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The Nine Aspects of Bhakti Yoga in the Bhagavata Purana

Bhakti Yoga refers to the devotional system of Yogic practices that ultimately leads to oneness with the divinity that resides in the hearts of all human beings. The Sanskrit term "bhakti" can be translated to mean devotion, affection, attachment and longing. Bhakti is often seen in the relationship between Guru and disciple, which is referred to as "guru-bhakti" in classical Sanskrit scriptures and teaching stories. Bhakti or love for the divine is also evidenced in the relationship of a spiritual ardent to his or her own personal God or deity. Bhakti can also take the form of the love of the internal connection to divinity or the God/Goddess energy within. This form of bhakti is known as "nirguna."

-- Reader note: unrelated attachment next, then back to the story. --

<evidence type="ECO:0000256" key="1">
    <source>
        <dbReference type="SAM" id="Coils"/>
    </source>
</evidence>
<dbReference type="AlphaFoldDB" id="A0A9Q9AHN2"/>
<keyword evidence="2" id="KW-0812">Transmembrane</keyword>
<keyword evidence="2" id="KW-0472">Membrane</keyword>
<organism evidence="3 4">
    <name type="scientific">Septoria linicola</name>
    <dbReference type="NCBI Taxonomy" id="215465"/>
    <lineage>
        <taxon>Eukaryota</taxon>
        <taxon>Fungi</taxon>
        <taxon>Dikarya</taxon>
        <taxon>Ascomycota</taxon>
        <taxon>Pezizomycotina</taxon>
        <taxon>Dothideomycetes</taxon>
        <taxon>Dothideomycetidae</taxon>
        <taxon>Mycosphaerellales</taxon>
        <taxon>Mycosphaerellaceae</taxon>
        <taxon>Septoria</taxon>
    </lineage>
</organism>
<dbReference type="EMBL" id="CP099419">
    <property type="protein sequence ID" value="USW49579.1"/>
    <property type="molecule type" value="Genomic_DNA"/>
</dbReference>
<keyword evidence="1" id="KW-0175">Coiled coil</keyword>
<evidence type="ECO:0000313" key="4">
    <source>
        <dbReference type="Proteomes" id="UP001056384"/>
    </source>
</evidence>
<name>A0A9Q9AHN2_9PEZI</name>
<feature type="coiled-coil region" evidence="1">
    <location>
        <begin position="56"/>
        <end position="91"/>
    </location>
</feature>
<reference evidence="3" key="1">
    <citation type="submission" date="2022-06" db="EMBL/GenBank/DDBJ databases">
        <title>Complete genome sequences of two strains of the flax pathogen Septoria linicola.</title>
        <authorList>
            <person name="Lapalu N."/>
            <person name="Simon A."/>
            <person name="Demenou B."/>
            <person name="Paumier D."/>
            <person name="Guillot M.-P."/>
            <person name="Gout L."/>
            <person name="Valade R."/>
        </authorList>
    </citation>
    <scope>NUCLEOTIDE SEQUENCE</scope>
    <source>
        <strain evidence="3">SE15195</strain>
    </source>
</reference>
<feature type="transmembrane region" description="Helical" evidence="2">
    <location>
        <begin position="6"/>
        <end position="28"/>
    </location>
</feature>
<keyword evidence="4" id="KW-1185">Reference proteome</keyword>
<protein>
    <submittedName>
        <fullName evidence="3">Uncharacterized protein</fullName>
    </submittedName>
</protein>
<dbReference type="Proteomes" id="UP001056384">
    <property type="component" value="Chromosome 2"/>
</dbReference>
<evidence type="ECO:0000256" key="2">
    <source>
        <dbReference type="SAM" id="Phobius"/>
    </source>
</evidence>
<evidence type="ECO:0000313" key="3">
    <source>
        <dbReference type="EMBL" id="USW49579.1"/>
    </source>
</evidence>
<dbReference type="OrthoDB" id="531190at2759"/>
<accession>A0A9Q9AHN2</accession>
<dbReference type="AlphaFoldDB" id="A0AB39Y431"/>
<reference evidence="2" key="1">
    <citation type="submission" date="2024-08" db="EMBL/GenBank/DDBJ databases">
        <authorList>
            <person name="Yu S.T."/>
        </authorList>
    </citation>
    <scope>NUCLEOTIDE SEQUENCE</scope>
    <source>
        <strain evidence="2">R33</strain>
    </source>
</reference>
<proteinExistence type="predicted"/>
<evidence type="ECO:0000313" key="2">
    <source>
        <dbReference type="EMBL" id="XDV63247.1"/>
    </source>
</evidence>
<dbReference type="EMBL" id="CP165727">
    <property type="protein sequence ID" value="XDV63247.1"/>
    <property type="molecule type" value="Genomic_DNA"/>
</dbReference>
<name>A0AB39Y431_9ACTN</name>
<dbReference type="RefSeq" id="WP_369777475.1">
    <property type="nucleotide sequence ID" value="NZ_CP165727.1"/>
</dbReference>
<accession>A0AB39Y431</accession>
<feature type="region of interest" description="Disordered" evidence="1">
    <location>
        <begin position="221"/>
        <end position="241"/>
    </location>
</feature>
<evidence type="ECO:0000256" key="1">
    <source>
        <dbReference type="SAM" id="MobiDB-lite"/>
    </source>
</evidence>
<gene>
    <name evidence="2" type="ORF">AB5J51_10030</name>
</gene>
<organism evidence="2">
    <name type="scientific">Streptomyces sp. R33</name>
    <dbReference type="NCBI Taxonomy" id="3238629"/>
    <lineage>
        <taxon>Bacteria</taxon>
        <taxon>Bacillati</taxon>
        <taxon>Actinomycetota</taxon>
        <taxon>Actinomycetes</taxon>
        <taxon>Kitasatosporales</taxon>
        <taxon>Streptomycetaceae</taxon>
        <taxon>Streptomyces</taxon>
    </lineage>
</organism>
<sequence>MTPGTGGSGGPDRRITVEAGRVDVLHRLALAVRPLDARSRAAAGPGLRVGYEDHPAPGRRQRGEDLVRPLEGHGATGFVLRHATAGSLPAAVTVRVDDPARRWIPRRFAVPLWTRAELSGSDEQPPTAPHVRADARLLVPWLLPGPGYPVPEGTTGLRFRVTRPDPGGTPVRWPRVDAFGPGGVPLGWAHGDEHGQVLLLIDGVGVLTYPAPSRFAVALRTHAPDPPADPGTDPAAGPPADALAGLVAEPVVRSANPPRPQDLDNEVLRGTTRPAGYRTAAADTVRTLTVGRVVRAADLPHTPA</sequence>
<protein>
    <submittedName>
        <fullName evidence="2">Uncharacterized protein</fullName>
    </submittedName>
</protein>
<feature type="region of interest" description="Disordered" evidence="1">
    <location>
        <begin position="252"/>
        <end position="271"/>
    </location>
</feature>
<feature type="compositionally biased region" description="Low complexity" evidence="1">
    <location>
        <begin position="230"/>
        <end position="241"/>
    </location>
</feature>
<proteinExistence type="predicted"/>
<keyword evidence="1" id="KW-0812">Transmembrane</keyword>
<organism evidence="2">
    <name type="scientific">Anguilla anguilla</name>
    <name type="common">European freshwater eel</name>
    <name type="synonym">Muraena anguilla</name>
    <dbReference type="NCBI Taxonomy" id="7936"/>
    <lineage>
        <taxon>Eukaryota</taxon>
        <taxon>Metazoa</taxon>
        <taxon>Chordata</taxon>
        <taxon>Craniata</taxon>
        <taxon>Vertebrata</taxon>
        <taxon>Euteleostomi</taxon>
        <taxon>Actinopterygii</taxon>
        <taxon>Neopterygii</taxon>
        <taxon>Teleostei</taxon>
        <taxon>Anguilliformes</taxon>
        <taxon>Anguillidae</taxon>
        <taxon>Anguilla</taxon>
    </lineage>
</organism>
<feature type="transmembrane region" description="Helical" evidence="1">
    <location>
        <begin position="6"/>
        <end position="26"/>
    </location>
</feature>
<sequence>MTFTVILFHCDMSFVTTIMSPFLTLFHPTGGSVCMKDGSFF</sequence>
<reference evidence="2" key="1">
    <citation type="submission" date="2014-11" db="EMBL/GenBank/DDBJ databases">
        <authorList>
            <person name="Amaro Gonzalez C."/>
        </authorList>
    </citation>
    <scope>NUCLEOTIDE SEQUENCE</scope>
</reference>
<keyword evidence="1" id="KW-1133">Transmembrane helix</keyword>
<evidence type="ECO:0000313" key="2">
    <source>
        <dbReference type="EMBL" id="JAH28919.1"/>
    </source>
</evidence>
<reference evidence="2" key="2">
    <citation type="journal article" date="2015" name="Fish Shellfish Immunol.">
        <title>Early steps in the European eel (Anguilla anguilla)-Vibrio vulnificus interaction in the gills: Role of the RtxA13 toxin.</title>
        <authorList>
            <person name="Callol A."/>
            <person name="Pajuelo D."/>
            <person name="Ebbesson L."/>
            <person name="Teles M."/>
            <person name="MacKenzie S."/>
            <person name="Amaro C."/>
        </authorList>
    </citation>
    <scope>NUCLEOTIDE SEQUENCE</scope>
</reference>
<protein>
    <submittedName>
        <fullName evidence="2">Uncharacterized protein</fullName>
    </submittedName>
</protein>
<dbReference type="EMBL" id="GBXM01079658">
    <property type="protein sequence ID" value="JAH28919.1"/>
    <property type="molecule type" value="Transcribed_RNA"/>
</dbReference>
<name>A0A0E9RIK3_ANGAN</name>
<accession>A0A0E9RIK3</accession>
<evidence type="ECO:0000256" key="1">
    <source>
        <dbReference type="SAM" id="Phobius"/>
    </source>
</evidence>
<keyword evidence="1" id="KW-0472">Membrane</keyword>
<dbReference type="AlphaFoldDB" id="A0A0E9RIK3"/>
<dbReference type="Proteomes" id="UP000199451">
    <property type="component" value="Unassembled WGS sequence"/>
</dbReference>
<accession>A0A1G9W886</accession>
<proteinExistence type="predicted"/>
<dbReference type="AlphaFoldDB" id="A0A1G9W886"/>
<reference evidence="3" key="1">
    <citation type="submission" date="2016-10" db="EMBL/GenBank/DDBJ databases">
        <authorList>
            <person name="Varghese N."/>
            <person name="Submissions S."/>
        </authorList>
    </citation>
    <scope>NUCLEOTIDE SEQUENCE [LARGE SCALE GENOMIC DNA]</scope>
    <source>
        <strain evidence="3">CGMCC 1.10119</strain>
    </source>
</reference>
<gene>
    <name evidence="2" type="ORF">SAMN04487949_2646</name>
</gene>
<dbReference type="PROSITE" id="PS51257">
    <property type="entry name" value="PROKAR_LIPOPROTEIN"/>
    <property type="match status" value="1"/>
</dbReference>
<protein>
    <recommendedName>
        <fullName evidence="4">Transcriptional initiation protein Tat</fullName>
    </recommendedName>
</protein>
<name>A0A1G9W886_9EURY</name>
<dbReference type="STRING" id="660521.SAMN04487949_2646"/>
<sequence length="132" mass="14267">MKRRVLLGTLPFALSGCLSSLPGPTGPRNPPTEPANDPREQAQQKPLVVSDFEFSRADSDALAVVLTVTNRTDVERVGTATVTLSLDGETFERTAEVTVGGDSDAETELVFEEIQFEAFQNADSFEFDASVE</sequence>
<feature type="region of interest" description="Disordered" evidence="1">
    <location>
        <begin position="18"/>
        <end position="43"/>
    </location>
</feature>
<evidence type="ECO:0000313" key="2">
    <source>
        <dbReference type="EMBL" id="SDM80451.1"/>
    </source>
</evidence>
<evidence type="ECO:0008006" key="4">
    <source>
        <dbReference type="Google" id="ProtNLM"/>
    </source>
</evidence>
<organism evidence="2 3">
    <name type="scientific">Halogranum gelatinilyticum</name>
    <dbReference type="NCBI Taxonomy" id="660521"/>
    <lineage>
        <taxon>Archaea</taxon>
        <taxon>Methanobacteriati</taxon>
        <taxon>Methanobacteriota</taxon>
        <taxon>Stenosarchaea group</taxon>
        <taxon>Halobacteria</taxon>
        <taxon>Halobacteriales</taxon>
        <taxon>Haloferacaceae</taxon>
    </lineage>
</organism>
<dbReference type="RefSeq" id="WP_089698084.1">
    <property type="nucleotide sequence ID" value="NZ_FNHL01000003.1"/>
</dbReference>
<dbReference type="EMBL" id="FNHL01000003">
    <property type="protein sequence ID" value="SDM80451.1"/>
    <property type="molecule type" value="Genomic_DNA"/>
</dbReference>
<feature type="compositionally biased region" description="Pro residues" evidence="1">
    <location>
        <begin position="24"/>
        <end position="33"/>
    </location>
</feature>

The classical Indian scripture on Bhakti Yoga, the Bhagavata Purana, enumerates nine aspects of the systemized path of Bhakti Yoga. Each path is likened to a spoke on a wheel. Ultimately, all of these paths lead to the same hub, oneness with God/Goddess. The first path detailed in the Bhagavata Purana is "sravana" or listening to the stories of traditional Indian deities such as Shiva, Krishna, Radha and Durga. Sravana is also known in Yogic circles as satsang. Gathering together to listen to the stories of God/Goddess also includes other traditional Western teachers such as Jesus and the Buddha. Whenever devotees and spiritual seekers gather together to remember God and to talk about how to better follow the spiritual path, their time together may be considered Sravana.